Many nations have created what can be defined as a “Sovereign Wealth Fund,” which hold assets in portfolio that are supposed to benefit the entire population, and usually, future generations of the country’s citizens. The first such fund was launched in 1954 by the oil-producing nation of Kuwait. Today, the largest such “SWF” is that of Norway – officially, the Norway Government Pension Investment Fund – with “wealth” now approaching US$1 trillion in Assets Under Management.
The Fund, managed by Norges Bank, invests in literally thousands of public companies. Consider: The fund invests in 9,000 companies in 75 countries (1.3% of the world’s listed companies; 2.4% of Europe’s listed companies). The funds come from Norway’s North Sea oil royalties.
This is an activist investor: Last year the SWF divested shares in 73 companies because of environmental and governance issues – the news comes from the Fund’s second annual sustainable investing report. The Norway SWF is an activist investor, voting against 9,000 company-backed proxy resolutions (including votes at Apple, ExxonMobil, Sanofi, Anheuser-Bush InBev, Toyota, and General Electric).
As the Financial Times’ Nordic & Baltic reporter Richard Milne explains in his report, “The disclosures come as part of the oil fund’s second report on responsible investing…detailing its aspiration to use its growing weigh in financial markets to push companies towards good corporate behavior.”
The G&A Institute team has been monitoring SWFs for almost 10 years, as the assets – and influence — of this important sector of the institutional investment community grows and grows. Not many SWFs could be characterized as sustainable & responsible investors, but the Norway fund example is at least favorably referenced by some other national funds when they describe their own “sustainable investing” activities.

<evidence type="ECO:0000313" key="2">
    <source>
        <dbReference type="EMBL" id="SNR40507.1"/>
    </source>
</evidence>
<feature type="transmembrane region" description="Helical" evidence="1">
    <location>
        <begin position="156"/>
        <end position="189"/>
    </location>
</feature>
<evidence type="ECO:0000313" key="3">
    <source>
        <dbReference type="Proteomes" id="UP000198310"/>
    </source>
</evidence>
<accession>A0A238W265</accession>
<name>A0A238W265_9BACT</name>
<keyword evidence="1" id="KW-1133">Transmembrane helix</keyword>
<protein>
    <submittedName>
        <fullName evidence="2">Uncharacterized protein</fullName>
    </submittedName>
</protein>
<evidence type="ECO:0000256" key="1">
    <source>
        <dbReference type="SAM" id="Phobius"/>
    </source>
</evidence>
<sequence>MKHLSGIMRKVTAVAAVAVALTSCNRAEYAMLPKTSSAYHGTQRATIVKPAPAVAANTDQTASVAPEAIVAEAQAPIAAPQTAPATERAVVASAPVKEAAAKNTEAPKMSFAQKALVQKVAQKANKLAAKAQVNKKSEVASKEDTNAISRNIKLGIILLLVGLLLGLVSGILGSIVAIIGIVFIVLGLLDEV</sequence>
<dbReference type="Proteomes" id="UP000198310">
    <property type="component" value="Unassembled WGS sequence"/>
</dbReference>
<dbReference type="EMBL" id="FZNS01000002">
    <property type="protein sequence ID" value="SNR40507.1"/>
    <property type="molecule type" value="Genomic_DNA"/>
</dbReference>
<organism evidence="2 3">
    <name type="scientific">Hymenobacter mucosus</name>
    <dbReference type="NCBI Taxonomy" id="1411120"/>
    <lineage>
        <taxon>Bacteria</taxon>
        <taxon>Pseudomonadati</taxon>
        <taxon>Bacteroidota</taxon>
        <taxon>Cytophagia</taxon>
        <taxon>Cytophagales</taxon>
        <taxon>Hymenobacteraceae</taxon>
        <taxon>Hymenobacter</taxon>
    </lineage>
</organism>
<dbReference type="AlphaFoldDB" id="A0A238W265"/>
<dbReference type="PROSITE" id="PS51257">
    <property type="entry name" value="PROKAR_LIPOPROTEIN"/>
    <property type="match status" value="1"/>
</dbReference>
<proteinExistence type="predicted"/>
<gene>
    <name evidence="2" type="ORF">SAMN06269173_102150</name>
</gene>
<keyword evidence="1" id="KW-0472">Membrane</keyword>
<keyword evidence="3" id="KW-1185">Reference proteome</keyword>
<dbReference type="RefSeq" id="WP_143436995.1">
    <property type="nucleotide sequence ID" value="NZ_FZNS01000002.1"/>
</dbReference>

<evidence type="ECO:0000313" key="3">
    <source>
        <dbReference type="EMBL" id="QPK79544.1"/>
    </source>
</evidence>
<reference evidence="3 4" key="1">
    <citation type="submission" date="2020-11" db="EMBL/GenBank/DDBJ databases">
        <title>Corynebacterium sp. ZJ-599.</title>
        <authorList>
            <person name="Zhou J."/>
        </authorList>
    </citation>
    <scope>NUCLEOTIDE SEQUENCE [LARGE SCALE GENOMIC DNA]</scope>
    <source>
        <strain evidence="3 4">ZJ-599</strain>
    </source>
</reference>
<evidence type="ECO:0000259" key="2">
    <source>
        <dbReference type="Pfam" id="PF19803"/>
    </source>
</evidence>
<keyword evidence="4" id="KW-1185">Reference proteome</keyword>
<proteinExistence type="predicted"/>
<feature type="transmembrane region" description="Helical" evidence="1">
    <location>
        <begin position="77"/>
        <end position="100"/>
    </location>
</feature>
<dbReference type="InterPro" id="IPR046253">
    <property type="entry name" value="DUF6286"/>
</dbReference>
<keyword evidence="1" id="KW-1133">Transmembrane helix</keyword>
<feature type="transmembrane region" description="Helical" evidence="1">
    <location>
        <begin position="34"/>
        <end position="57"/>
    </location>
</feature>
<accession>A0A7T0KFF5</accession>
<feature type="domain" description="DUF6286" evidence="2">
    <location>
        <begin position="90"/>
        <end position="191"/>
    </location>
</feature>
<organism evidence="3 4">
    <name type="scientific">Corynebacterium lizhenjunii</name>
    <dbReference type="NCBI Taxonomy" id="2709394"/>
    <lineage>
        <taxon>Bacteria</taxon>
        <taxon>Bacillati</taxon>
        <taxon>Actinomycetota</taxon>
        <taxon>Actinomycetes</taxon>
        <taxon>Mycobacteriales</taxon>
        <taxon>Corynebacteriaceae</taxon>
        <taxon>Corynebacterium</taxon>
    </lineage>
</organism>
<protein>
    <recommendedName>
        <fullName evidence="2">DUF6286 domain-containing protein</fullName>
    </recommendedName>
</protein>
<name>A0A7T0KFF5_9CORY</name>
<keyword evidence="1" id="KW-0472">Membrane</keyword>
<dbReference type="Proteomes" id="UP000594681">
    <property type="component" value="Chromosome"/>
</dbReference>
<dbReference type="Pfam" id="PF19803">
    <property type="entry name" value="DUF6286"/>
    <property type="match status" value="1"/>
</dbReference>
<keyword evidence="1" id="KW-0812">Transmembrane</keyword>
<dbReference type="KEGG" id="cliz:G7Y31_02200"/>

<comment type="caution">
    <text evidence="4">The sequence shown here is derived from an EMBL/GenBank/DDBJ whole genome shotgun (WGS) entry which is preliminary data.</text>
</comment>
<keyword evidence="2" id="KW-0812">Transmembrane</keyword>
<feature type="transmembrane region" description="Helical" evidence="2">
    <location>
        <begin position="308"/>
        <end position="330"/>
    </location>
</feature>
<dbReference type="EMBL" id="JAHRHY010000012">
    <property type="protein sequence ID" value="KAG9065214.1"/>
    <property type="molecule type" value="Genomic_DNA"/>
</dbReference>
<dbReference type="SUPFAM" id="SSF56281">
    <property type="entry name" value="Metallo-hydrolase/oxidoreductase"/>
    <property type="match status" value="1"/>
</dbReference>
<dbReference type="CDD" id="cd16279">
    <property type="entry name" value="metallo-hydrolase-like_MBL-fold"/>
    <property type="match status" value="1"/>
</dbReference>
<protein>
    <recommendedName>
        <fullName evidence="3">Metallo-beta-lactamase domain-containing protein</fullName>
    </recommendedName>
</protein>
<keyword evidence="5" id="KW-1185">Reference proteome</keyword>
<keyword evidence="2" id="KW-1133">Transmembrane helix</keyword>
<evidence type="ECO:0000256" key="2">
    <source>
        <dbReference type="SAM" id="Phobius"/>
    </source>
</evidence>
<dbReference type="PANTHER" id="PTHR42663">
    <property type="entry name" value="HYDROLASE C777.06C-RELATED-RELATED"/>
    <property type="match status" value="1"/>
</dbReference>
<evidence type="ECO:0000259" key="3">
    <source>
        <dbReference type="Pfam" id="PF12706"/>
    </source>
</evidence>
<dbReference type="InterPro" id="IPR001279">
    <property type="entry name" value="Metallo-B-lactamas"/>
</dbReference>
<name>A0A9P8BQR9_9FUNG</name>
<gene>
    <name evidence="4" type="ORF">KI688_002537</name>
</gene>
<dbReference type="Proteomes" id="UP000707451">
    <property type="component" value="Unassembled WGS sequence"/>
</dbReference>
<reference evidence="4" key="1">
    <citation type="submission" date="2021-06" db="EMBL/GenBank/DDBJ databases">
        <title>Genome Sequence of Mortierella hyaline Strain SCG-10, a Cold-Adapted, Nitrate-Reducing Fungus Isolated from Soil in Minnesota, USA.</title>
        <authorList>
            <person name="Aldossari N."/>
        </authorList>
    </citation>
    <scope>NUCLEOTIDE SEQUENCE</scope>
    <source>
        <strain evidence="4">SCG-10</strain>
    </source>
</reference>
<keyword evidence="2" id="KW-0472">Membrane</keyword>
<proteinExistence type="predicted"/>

Collectively, the SWF community owned/managed US$7 trillion in AUM as of December 2015, according to the Sovereign Wealth Funds Institute. (Norway Fund was $825 billion; Abu Dhabi, long the largest SWF, was at $773 billion.)
Other large SWFs are owned by governments of China; Korea; Qatar (and other oil-producing states). Oil – fossil fuel, legacy fuel – is an important factor in building this type of national wealth. Norway’s fund states: “The [Fund] is saving for future generations in Norway. One day the oil will run out, but the return on the fund will continue to benefit the Norwegian population.”
G&A’s SustainabilityHQ web platform tracks the activities of the world’s SWFs and presents headlines of fund activities. The profiles of the SWFs is part of our asset owner/manager profiling resources (part of G&A’s “Big Data”) used for customized research for clients. Norway is our north star — look at what this Nordic giant is doing and “imagine” in John Lennon’s terms, what might be if many other SWFs followed its lead in responsible investing!
Read more about the Norway Sovereign Wealth Fund in the story below. And tune in to SWFs – we track news of this category of asset owner/manager every day using our SHQ platform tools.
Norway’s oil fund sells 73 stakes on sustainability concerns
(Thursday – February 04, 2016)
Source: FT.com – Norway’s $810bn oil fund sold out of 73 companies last year due to environmental and governance issues as the world’s largest sovereign wealth fund stepped up its work on responsible investing.